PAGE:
1. Kyle Drabek
Last year’s top Blue Jays prospect as well, Drabek took more steps forward in 2010, playing the full season in AA New Hampshire. Pitching to a 2.94 ERA and 1.20 WHIP, Drabek threw a total of 162.0 innings. The large number of innings means that if Drabek does indeed start 2011 in the big league rotation, there will not be much need for an innings cap later in the season as Brandon Morrow experienced in 2010, as a full workload of 200 innings is right in line with the Jays general guidelines regarding increasing the workload of pitchers.
At this point, there’s no need to worry about his Tommy John surgery anymore; he’s moved on and has pitched enough since for it not to be a concern.
Most scouts do not consider Drabek to be of ace-material. He is very good at a lot of things but does not possess a nasty out-pitch and does not possess outstanding control or velocity (fastball tops out at 94 and is fairly straight). His 7.3 SO/9 and 3.8 BB/9 rates this year back up this sentiment; neither is too special and lead to a 1.94 SO/BB rate.
That said, Drabek still projects to be an above-average starter, and should put together a string of 3.40-3.80 FIP seasons in the middle of the rotation for years to come.
2. Brett Lawrie
Lawrie came over from Milwaukee recently as the sole player acquired in the Shaun Marcum swap. He was drafted a single pick (16th overall) before the Jays took David Cooper in the 2008 entry draft, and legend has it that Toronto was prepared to take Lawrie had the Brewers not snapped him up first.
Now to Lawrie’s skills. Brett has very good bat speed, and while that hasn’t yet translated into home runs, most scouts assume that he will develop solid 25+ home runs annually (36 doubles, 16 triples in AA in 2010). He also has solid base-running skills and can work a walk.
It’s also important to note that Lawrie was the second youngest full-time player in the entire AA Southern League last year, and he collected his .285/.346/.451 line against players much older than him (average SL age is about 24).
A converted catcher, he’s taken his lumps playing second base, and lots of people within the industry believe that he’ll end up as a corner outfielder in the majors, but I think that much worse athletes have succeeded as infielders, and with hard work, he could become an average second or third baseman.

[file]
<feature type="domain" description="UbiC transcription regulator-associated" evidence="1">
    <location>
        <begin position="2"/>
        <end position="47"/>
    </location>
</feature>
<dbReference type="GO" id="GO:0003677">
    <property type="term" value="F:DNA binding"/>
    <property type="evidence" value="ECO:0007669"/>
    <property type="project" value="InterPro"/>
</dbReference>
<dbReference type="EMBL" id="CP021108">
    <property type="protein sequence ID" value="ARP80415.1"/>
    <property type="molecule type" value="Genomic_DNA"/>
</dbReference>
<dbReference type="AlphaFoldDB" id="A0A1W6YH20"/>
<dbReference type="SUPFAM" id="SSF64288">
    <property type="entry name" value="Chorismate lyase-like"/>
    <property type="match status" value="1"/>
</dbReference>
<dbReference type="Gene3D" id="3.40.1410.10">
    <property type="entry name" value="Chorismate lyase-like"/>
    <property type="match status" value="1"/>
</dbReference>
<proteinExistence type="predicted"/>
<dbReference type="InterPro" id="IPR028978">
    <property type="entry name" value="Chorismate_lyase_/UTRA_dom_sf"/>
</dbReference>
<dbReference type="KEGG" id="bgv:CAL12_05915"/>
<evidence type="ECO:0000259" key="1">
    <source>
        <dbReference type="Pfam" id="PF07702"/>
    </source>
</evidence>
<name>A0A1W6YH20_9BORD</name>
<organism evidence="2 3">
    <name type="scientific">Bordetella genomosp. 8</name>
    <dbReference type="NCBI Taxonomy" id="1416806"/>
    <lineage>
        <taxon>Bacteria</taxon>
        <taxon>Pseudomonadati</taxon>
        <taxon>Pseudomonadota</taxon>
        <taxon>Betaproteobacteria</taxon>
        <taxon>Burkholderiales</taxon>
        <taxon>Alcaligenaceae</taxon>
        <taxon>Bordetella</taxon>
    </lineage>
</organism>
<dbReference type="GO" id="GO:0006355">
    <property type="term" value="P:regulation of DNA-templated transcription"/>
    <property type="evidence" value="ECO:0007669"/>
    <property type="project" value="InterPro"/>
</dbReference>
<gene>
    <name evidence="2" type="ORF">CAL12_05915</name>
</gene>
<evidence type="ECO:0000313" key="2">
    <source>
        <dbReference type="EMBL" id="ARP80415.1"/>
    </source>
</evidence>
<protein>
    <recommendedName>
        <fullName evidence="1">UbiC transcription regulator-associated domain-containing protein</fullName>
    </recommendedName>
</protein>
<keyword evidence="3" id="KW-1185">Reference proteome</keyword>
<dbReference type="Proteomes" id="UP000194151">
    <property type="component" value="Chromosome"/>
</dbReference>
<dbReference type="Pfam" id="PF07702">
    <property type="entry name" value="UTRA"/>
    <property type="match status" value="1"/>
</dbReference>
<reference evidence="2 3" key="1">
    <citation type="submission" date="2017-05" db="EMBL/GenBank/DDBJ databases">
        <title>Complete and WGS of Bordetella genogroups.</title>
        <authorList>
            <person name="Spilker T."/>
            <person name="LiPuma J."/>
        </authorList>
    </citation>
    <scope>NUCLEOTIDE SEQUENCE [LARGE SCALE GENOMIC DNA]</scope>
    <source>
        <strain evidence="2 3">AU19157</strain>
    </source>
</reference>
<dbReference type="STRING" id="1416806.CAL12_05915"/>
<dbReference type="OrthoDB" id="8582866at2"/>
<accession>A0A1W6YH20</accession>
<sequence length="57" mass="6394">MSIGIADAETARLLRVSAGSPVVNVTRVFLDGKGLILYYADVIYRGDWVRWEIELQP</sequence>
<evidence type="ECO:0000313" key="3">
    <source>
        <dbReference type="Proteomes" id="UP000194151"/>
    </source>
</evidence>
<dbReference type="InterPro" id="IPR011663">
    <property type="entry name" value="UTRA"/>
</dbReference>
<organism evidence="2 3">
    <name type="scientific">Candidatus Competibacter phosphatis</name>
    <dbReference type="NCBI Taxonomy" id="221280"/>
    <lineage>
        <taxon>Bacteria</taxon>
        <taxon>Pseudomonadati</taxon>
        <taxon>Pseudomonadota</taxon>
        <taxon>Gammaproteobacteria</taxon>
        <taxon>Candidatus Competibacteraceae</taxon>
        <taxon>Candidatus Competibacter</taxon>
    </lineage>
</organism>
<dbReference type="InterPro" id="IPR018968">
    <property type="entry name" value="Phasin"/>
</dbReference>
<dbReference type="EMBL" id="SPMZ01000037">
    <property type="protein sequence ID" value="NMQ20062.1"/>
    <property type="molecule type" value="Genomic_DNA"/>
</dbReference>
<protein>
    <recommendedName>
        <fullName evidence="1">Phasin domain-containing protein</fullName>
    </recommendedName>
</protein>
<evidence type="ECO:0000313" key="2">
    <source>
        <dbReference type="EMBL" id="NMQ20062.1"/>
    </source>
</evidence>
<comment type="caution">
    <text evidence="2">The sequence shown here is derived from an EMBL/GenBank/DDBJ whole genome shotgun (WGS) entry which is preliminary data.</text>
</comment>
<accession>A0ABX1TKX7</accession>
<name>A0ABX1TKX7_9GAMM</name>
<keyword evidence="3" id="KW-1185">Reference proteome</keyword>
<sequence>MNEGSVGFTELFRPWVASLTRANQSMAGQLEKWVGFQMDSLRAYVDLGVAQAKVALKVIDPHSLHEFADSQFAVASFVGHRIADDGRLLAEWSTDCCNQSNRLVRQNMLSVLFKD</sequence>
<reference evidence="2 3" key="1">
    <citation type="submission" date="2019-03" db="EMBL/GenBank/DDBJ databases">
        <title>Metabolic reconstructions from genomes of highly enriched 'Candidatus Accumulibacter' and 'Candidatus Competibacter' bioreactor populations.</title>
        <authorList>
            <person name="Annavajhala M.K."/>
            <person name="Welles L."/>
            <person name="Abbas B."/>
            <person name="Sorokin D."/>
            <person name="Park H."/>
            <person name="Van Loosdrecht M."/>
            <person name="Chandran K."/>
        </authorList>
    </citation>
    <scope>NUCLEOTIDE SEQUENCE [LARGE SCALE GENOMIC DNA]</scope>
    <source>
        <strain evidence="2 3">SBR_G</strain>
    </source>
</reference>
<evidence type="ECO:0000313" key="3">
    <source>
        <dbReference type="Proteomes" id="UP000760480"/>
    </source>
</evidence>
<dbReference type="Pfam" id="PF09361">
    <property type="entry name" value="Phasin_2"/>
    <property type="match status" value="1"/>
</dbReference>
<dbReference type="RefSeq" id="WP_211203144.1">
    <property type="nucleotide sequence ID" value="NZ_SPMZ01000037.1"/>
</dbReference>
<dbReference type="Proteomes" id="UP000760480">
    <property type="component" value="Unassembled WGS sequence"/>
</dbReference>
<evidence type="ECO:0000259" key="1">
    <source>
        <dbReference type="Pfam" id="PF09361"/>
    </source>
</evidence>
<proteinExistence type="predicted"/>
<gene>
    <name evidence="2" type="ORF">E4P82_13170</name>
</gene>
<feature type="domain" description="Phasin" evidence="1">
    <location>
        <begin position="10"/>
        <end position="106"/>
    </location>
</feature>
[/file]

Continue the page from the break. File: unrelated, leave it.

3. Anthony Gose
The lone player that came over from Philadelphia via Houston in the Brett Wallace deadline sway, Gose may be the fastest player in the minor leagues. He’s stolen 121 bases in his last two minor league seasons (at A and low-A ball), and while he was probably thrown out more than his share of times (a shocking 52 times caught stealing in the last two years), I tend to think that it was the product of tons of pitchouts; with that speed, there’s no doubt teams were expecting him to take off every time he got on base.
To me, plate discipline is perhaps the most important trait of a hitter. To be a good batter, you must work counts and take your walks. And Gose managed to put up a respectable .360 OBP in 27 games with Dunedin after the trade. Most scouts agree that he still has some holes in his swing, and that with good instruction, he could become a .280 hitter (or better) at the major-league level.
With 600 PA, a modest 60 of those walks, the .280 average adds up to a .380 on-base— a good rate for a leadoff hitter.His defense, while still raw, has potential to be plus-plus in centerfield and might have the best outfield arm in the low-minors.
Gose is hardly a finished product however, he’s only 20 and isn’t likely to see the majors until 2013 at the earliest.
4. Deck McGuire
Toronto’s first round draft pick in 2010, McGuire is expected to rise through the ranks pretty quickly, maybe making the majors mid-2012. Some scouts don’t think he has ace-potential because he profiles as a strike-thrower with a slightly-above average fastball and strong out-pitches. His changeup is probably his best pitch, and knowing that the Jays seem to have a formidable reputation of developing changeups, it could certainly become a true out-pitch and vault him to the next level, a la Ricky Romero.
He’ll probably start the year in Dunedin and could finish the season in AA New Hampshire.
5. Zach Stewart
Stewart is surely an interesting case, profiling as a reliever in college and with Cincinnati, but after acquiring him in the Scott Rolen trade, Toronto instantly set their sights on lengthening him out into a starter—which was met with encouraging results in 2010. Sure, his overall 3.63 ERA and 1.96 SO/BB don’t pop out, but down the stretch, he was fantastic, and Keith Law raved about him after seeing him pitch in the Eastern League playoffs.
It remains to be seen what the plan for 2011 regarding Stewart is. If he lights it up in Spring Training and the Jays still don’t have their fifth starter dilemma fully worked out, I could see him making the big leagues immediately. Otherwise, he would probably start the year in AA, as the Blue Jays seem hesitant to put top pitching prospects in AAA due to how batter-friendly the entire PCL is.
To read the rest of this article, including the top 6-10 Blue Jays prospects visit http://bttn.blogspot.com/2011/01/bttn-top-10-jays-prospects-for-2011.html